Strong-O’Donnell said that the difference in development has a drastic effect on the character of the neighborhood and the way people interact with it. 

“Bridgeport has retained a lot of charm,” he said. “And Wrigley has charm, but it also has a lot more big development. Bridgeport has always been a sort of stable working-class neighborhood, maybe not as appealing to ‘Main Street’ big business and developers, because people are spending less money.”

Oksana Finlayson, a nine-year-resident of Bridgeport, commutes to Wrigleyville almost every day for work on the Red Line and has for the past three years. She, too, notices the juxtaposition of these two areas in her daily commute. 

“Both areas are residential but Wrigleyville is definitely dealing with higher volume of visitors and traffic,” Finlayson said. “Also Wrigley being densely populated makes street parking very difficult but most restaurants, bars and grocery stores are easy to access by walking, which is not the case in Bridgeport.”

The availability of these amenities near the stadiums is probably one of the starkest contrasts between the two neighborhoods. Within just four blocks of Wrigley Field, there are over 30 restaurants, as opposed to Guaranteed Rate Field, which has less than five (and almost all of them are on the stadium premises).

Maps by Francesca Mathewes, 14 East

This difference is also tied to the way the areas have gentrified over the years.

“The gentrification on the North Side starts earlier and in some ways is more successful — one could make an argument that the industrial landscape was not as pronounced,” Keating said. “So it’s easier to turn old factories into lofts in Lakeview than it is in Bridgeport. That speaks to the age of the stadiums too and the amount of parking that’s been created around the Sox park. And gentrification is a piece of that story too — it reflects the affluence of the residents in the area, to pay or to not want to pay for restaurants and bars and such.”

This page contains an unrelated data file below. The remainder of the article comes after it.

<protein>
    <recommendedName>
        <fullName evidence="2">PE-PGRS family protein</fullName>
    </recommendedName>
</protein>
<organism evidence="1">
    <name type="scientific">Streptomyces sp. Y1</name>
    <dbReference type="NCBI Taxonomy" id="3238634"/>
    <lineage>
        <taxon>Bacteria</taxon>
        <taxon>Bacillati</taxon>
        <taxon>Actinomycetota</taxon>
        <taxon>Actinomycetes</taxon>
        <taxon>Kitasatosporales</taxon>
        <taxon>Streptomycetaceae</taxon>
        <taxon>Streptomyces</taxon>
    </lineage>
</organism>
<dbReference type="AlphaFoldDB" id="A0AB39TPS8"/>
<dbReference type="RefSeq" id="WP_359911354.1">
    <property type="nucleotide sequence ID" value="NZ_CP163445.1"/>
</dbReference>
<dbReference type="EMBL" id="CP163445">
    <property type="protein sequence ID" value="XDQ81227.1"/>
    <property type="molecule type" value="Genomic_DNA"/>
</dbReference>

Gentrification is still a piece of the story for many neighborhoods in Chicago and as such, one has to wonder if this tale of two ballparks will persist into the future. 

Strong-O’Donnell doesn’t see Bridgeport attracting the type commercial development in Wrigleyville in the near future.

“People will have to get more comfortable with using the Orange Line if Bridgeport is going to develop like that,” Strong-O’Donnell said. “The heart of the neighborhood is over a mile from the Red Line. The Halsted Orange Line stop is the first stop out of the Loop, but Bridgeport won’t ‘open up’ unless people use it a lot more.”

And for some, maximizing development just simply isn’t the point.

“Yeah, the stadium in Wrigleyville brings a lot of jobs and money, but it also brings more people and more traffic,” Finalyson said. “As a business owner you could probably do well, but as a resident, you deal with a pretty hectic environment. In Bridgeport [Guaranteed Rate Field] brings in some visitors and traffic, but I don’t think it affects residents too much.” 

She smiled. “But we still get to enjoy fireworks and some really friendly supporters of the White Sox.”

Editor’s Note: An earlier version of this story misspelled professor Ann Keating’s name. A correction has been made to reflect this. 

Header photo by Francesca Mathewes, 14 East